It’s the rarest form of a rare condition - conjoined twins, fused at the head.
The BBC has been granted exclusive access to a ground-breaking series of operations in a British hospital to separate two sisters.
There is a crowd in the operating theatre. But the team of nearly 20 works as one.
Moving smoothly, every motion calculated. No signs of stress or tension, just hands methodically performing tasks.
But this is no routine operation. The shrouded shape of two small girls is picked out by the bright theatre lights. Safa and Marwa are joined at the head. Their brains are exposed as the surgeons work to separate a labyrinth of shared blood vessels.
But then the calm and peace of the theatre disappears, as anaesthetists raise the alarm.
The blood from Safa’s brain isn’t draining properly and she is shunting blood to her sister.
This puts strain on Marwa’s heart and she becomes dangerously unstable.
The anaesthetists call out commands, report vital signs and busy themselves trying to stabilise the girls.
"I think we need to shock," says one of them.
Pads are attached to Marwa’s chest in preparation.
The lead surgeon raises both hands so they can be clearly seen, and steps back.
Then everyone waits.
If they lose her, they may also lose Safa.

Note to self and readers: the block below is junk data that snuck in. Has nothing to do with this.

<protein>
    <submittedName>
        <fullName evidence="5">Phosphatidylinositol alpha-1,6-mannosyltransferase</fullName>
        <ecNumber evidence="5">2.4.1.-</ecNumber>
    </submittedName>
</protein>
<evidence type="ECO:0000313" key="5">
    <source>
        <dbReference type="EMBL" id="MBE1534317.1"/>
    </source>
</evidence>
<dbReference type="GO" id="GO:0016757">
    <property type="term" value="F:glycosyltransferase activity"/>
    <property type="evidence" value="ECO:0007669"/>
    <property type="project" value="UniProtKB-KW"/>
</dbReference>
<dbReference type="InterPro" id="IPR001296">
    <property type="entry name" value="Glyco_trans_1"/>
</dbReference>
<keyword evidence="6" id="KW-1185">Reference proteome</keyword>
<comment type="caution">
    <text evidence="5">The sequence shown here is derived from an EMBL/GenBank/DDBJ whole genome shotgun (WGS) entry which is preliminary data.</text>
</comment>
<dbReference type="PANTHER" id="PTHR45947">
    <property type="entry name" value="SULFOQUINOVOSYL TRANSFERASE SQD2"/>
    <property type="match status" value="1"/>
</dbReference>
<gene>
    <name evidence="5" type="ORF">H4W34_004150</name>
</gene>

Zainab Bibi has already given birth to seven children - all of them at home. So when she becomes pregnant with twins, the plan is to do the same thing.
But after an ultrasound scan picks up a complication, she is advised to have them delivered in hospital.
It’s a difficult time for the family. Two months before the birth, Zainab’s husband died of a heart attack.
She is also told by the maternity team that the twins might be joined together. But there has been no mention of where on their bodies the join might be.
No-one, it seems, realises the full extent of the complications to come.
On 7 January 2017, the twins are delivered by Caesarean section at Hayatabad hospital in Peshawar, some 31 miles (50km) from her home in northern Pakistan.
The family are told that the girls are healthy.
But Zainab doesn’t meet the newborns immediately, because she needs to recover from the surgery.
It is the twins' grandfather Mohammad Sadat Hussain who finds out the truth first - the girls are what is called craniopagus twins, which means they are joined at the head. It is the rarest form of what is already a rare condition.
Their grandfather arrives on the maternity ward bearing the traditional gift of sweets for the nurses.
Still in mourning for the loss of his son, meeting his granddaughters is a bittersweet moment: “I was happy to see them, but I was thinking what am I going to do with them because of their joined heads?”
It is five days before Zainab is well enough to be introduced to her daughters, and she is given a photo of the twins to prepare her.
She says she instantly fell in love.
“They were very beautiful and they had nice hair with white skin. I didn’t even think about the fact they were joined. They are God-given.”
They are named Safa and Marwa, after the twin hills in Mecca, Saudi Arabia, that play a central role in the Islamic ritual pilgrimage of Hajj.
After a month, the twins are discharged from hospital and the family agree that if it can be done, they should be separated.